Resisting arrest; penalty; affirmative defense.
(1) A person commits the offense of resisting arrest if, while intentionally preventing or attempting to prevent a peace officer, acting under color of his or her official authority, from effecting an arrest of the actor or another, he or she:
(a) Uses or threatens to use physical force or violence against the peace officer or another; or
(b) Uses any other means which creates a substantial risk of causing physical injury to the peace officer or another; or
(c) Employs means requiring substantial force to overcome resistance to effecting the arrest.
(2) It is an affirmative defense to prosecution under this section if the peace officer involved was out of uniform and did not identify himself or herself as a peace officer by showing his or her credentials to the person whose arrest is attempted.
(3) Resisting arrest is (a) a Class I misdemeanor for the first such offense and (b) a Class IIIA felony for any second or subsequent such offense.
(4) Resisting arrest through the use of a deadly or dangerous weapon is a Class IIIA felony.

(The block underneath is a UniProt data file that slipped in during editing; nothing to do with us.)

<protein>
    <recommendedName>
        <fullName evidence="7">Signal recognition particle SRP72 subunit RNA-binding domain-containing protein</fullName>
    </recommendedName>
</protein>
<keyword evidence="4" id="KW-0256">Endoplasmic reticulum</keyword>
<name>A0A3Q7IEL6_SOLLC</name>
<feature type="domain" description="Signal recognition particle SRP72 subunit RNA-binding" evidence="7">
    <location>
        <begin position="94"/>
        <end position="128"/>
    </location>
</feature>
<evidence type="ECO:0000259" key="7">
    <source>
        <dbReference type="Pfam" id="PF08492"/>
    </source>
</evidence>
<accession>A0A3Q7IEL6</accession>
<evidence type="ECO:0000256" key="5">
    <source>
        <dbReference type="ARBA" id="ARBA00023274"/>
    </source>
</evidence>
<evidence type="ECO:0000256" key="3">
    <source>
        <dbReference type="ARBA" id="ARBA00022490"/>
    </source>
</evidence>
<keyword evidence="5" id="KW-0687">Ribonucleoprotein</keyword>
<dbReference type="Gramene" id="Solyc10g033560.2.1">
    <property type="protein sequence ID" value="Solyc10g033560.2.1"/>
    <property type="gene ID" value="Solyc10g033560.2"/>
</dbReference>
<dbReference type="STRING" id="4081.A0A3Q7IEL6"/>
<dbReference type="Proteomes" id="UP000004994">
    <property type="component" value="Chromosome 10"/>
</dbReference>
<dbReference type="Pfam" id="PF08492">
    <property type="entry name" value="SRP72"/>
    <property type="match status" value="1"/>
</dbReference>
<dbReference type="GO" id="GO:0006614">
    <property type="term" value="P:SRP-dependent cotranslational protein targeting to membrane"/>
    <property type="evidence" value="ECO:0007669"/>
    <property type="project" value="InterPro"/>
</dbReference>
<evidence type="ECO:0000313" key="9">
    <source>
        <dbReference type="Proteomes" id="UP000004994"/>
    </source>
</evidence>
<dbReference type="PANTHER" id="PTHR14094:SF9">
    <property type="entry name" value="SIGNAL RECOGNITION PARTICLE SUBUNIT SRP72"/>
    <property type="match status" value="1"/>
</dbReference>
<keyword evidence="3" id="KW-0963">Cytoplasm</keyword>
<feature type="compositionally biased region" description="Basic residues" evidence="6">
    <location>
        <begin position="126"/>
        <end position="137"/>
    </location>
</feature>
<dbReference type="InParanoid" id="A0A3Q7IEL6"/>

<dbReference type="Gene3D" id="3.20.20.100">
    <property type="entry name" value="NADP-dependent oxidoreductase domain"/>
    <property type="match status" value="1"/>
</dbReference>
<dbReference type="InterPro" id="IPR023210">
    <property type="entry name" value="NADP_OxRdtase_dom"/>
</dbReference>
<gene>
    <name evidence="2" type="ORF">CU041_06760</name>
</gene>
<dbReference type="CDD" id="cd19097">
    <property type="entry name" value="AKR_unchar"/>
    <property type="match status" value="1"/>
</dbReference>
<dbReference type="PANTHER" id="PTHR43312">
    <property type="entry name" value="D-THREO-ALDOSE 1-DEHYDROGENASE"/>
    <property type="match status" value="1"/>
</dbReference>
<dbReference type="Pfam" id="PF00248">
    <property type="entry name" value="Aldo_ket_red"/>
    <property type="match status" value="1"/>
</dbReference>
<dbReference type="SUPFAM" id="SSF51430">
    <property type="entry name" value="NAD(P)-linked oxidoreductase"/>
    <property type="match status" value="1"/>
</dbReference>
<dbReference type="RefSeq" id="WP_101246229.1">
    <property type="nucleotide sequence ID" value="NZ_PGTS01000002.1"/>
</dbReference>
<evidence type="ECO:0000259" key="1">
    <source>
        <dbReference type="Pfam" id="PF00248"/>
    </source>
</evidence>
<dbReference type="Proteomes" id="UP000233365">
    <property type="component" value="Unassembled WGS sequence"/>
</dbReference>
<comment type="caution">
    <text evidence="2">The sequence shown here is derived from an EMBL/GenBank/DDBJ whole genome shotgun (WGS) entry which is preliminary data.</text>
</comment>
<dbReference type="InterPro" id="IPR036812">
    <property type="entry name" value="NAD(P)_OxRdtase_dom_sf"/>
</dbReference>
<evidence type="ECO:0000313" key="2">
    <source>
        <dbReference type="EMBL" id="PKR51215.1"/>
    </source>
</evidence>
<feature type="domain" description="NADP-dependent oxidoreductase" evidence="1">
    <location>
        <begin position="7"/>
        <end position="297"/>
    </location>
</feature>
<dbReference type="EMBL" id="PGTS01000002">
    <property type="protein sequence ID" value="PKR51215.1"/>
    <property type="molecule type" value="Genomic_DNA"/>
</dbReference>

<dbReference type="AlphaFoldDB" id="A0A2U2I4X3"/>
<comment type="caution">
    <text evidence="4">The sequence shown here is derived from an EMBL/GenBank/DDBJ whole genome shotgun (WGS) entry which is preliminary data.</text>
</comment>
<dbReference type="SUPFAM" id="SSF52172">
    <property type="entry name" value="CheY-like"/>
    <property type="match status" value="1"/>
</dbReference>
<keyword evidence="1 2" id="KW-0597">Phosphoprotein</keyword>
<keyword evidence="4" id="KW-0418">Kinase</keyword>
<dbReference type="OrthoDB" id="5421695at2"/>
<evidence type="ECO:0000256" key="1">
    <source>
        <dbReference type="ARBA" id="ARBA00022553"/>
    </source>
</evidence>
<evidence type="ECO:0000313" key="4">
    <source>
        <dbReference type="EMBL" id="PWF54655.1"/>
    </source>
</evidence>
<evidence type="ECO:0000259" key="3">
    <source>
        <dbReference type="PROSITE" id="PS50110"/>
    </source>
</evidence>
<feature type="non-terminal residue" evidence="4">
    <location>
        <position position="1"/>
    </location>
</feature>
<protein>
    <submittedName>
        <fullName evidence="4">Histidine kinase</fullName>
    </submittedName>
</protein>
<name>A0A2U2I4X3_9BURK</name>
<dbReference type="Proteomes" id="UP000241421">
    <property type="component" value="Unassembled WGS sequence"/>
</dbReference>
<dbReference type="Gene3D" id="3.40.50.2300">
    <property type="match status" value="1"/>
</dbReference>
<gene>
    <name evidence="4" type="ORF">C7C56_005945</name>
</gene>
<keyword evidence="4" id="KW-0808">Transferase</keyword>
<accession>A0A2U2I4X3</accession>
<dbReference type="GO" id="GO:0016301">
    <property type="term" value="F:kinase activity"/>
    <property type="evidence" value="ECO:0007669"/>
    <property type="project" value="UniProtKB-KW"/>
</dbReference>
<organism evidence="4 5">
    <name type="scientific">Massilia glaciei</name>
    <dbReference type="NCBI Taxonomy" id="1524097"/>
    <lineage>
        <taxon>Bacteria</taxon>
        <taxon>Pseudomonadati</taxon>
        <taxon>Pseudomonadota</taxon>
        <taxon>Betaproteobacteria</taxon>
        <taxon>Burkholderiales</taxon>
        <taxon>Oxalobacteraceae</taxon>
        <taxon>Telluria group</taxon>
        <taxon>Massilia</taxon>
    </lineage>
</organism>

Source:Laws 1977, LB 38, § 189; Laws 1982, LB 465, § 2; Laws 1997, LB 364, § 10.
In prosecutions for assaulting a peace officer, obstructing a peace officer, or resisting arrest, a trial court must instruct the jury on the issue of self-defense when there is any evidence adduced which raises a legally cognizable claim that the peace officer used unreasonable force in making the arrest. State v. Yeutter, 252 Neb. 857, 566 N.W.2d 387 (1997).
This is a serious offense for which a jury trial is constitutionally required unless knowingly and intelligently waived by the defendant. State v. Bishop, 224 Neb. 522, 399 N.W.2d 271 (1987).
It is an affirmative defense to prosecution under this section if the peace officer involved was out of uniform and did not identify himself as a peace officer by showing his credentials to the person whose arrest is attempted. State v. Daniels, 220 Neb. 480, 370 N.W.2d 179 (1985).
Where there was evidence that the arrester communicated his intention to arrest the arrestee, the arrestee understood the intention, and the arrester had the apparent ability to control the arrestee, a jury instruction on resisting arrest was not necessary. State v. White, 209 Neb. 218, 306 N.W.2d 906 (1981).